SEOUL, South Korea -- Netflix plans to expand its Asian offerings to subscribers around the world by tapping more creators in the region, including "Snowpiercer" director Bong Joon-ho, its chief said Thursday.
CEO Reed Hastings said the U.S. streaming service company is looking at many projects throughout Asia, including original series by Asian creators, following its investment in the South Korean filmmaker's new movie "Okja."
Hastings did not elaborate. He said more details will be announced later this year.
"Okja" is Netflix's first investment in a Korean film project. The latest work by Bong currently being filmed at a remote village in eastern Korea is slated for launch next year on Netflix.
Bong is one of the best known South Korean directors. His works "Snowpiercer," ''Mother" and "The Host" gave him critical acclaim and commercial success. Local media reported that Netflix invested $50 million, among the largest amounts in the South Korean movie industry.
Netflix's growing focus on Asian content comes after its business in the region suffered some setbacks this year. In January, it launched its service in 130 more countries as part of its efforts to boost international subscribers to offset slowing growth in the U.S.
In the same month, Indonesian state telecommunications company PT Telekomunikasi Indonesia blocked the internet video service because it lacked a permit to operate in the Southeast Asian country.
In South Korea, Netflix struggled to add subscribers amid competition from existing streaming services and its dearth of local shows. Netflix officials said some original shows for Korean audiences are in the pipeline, and that it had spent the first few months learning the preferences of local viewers.
The service is available in 190 countries to 81.5 million subscribers but not in China, the biggest market for South Korean TV series and films.
Netflix is aware that its absence in China may be a letdown for local creators.
"China is part of a very important business model for K-drama, sometimes realizing even more revenues for the K-drama in China than realizing in Korea today," Ted Sarandos, Netflix's chief content officer, said, referring Korean drama series. "We continue to look at China as an opportunity, but it's a very complicated one."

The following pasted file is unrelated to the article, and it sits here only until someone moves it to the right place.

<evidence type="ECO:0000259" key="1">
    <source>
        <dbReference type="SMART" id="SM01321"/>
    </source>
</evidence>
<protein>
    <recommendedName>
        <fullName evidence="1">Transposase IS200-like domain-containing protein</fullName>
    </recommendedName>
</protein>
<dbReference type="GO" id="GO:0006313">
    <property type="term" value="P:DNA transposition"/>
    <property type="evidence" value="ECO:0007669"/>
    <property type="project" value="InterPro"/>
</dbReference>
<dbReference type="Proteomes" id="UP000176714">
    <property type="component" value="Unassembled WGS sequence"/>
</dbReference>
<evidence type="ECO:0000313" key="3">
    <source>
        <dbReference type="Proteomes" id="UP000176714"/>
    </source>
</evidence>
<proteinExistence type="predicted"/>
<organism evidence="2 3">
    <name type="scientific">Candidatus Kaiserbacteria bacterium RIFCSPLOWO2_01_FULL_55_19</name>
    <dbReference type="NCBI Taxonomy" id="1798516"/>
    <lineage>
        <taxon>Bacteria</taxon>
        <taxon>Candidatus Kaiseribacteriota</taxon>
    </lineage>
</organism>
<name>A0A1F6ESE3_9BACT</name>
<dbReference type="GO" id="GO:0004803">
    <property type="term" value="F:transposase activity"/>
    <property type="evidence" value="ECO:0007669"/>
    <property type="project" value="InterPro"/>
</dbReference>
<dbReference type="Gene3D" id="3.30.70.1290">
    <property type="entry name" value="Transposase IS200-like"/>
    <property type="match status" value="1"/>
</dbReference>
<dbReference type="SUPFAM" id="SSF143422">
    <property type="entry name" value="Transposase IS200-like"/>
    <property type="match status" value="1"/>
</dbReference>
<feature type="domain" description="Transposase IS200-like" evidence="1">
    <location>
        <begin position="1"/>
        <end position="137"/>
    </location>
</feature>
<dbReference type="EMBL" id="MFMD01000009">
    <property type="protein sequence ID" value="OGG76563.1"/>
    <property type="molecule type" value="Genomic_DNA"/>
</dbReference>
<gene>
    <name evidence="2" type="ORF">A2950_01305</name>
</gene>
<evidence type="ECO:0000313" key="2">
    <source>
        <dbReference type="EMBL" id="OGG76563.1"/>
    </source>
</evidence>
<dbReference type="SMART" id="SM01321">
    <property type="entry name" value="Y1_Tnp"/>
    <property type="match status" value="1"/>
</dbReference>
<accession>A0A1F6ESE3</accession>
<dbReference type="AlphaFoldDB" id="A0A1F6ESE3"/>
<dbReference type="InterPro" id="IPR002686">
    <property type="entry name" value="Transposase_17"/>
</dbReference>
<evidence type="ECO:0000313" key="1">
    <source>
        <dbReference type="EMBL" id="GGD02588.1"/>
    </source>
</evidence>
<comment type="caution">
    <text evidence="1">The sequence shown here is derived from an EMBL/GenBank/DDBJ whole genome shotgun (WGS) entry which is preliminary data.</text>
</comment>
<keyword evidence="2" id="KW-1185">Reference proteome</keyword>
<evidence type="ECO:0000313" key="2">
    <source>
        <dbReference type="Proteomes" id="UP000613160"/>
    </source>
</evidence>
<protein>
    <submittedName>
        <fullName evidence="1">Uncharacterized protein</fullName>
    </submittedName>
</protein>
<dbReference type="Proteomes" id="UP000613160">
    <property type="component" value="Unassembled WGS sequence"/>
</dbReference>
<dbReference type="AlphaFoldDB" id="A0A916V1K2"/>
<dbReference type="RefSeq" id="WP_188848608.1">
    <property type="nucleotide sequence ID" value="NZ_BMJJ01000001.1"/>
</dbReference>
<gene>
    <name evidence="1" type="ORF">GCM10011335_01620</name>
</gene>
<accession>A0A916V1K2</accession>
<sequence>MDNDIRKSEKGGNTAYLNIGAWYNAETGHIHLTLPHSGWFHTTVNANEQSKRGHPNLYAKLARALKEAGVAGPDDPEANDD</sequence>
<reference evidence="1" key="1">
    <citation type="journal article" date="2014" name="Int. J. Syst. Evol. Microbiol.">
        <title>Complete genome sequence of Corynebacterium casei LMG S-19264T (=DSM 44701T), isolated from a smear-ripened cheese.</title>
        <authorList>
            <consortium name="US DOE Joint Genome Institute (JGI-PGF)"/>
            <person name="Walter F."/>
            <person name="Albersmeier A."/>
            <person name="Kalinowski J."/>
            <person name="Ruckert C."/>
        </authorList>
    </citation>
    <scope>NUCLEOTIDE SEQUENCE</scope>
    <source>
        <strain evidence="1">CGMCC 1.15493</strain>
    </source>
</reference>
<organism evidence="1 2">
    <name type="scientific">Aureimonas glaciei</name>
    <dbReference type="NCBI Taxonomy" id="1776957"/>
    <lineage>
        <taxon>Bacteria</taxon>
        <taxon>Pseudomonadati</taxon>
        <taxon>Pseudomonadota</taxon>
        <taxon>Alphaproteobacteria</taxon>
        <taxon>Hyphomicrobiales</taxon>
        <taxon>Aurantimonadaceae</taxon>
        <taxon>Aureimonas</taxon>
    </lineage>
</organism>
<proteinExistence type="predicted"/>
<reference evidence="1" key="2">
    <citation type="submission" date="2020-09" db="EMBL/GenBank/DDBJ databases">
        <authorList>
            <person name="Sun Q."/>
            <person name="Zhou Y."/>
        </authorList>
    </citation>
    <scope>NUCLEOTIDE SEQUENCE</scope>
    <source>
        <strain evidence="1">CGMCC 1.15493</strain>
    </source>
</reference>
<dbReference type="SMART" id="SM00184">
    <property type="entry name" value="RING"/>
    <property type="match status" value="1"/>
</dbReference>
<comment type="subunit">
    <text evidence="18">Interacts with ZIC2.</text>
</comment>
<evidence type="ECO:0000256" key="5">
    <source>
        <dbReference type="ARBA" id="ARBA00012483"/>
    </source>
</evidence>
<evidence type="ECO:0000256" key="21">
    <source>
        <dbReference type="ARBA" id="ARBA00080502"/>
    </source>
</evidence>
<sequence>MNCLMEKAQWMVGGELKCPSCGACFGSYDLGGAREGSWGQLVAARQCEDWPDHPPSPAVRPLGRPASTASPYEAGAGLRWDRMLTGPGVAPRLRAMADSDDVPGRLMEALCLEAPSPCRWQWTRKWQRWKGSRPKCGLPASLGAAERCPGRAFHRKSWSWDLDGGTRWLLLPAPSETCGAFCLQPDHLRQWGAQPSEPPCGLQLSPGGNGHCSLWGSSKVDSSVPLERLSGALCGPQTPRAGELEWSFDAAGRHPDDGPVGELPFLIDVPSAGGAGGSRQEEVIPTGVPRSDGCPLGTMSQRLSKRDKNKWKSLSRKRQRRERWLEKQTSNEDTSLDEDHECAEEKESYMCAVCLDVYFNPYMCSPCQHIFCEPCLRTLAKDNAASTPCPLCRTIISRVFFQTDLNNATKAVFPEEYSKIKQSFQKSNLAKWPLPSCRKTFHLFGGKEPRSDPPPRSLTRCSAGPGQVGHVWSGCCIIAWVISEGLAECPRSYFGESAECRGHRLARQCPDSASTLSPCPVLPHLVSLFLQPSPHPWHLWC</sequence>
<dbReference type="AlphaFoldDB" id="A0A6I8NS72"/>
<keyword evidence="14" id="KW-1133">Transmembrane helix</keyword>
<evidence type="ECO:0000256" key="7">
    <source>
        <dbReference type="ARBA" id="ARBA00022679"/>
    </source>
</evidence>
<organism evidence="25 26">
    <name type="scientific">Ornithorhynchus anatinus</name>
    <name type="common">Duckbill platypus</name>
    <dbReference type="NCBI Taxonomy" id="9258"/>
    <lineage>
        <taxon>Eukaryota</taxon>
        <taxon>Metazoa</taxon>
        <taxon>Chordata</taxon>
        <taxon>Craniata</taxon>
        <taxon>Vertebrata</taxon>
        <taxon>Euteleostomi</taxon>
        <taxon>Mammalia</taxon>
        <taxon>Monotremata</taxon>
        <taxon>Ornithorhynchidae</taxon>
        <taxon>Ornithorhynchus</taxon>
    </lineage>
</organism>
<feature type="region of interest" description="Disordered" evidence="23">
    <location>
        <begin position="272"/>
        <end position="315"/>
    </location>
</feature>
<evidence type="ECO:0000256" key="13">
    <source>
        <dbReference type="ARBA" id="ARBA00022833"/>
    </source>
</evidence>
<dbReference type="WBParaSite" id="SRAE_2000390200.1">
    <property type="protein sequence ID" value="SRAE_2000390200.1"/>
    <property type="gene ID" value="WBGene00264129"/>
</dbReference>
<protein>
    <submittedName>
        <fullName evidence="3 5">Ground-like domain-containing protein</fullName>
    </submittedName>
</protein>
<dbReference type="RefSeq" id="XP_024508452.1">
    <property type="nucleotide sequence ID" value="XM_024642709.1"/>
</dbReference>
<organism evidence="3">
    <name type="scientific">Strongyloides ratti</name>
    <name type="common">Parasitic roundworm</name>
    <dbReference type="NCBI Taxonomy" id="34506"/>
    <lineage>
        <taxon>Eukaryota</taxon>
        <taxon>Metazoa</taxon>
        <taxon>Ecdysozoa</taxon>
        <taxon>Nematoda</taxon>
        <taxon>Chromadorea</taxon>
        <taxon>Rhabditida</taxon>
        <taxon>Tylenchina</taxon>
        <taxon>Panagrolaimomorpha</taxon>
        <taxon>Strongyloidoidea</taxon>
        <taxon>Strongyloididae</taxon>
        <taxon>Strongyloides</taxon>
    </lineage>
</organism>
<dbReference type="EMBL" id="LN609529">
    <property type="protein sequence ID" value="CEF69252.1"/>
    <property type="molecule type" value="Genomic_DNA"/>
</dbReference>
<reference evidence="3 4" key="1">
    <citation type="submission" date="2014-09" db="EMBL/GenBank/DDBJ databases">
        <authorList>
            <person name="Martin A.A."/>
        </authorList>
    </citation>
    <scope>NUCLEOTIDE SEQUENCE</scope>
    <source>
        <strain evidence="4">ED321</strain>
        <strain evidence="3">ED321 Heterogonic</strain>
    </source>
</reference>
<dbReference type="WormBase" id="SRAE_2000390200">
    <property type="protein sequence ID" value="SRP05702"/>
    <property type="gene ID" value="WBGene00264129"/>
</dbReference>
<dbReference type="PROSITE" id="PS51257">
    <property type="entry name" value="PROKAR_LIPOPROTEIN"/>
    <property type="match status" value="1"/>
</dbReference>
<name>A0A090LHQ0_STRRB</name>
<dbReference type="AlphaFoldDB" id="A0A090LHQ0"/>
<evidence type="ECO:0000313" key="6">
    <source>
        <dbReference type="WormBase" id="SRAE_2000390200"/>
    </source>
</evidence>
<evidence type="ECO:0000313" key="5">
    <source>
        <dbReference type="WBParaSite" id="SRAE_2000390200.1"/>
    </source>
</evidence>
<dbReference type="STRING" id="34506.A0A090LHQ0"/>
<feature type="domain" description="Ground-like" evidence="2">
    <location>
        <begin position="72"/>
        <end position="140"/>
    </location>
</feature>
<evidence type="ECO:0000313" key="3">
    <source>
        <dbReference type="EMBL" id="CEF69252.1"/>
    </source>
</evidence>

While its service in China is yet to be available, it is spending more to deliver Korean drama series elsewhere in the world. The company bought rights to distribute "The Descendants of the Sun" in the U.S., Canada and Latin America, which will launch on Netflix this summer.
The Korean drama series about a romance between a surgeon and an army officer in a war-torn country was a blockbuster hit this spring in China, where it was launched simultaneously with South Korea. The move is part of efforts to increase subscribers overseas.
The company's global expansion will likely bring more diversity to Hollywood and TV screens in the U.S.
Netflix officials believe that it is doing a much better job than Hollywood where the racial diversity issues, from casting white actors for Asian roles and the lack of diversity at the Oscars, have generated scandals.
"I'm very proud that Netflix shows are among the most diverse shows in the world," said Sarandos. He highlighted "Marco Polo," an epic drama set in Kublai Khan's court in 13th-century China and "Masters of None."
"They got enormous Asian casts and the shows are being watched and loved from around the globe," he said.
He also praised its original series "Orange is the New Black" for showing "faces, sizes of people you don't typically see on the televisions."
"In every one of our shows we got a very high level of diversity that we think accurately reflects the populations not just the view of the typical Hollywood casts. So we're absolutely doing well and pushing to do better in terms of diversity for the world," the top content officer at Netflix said.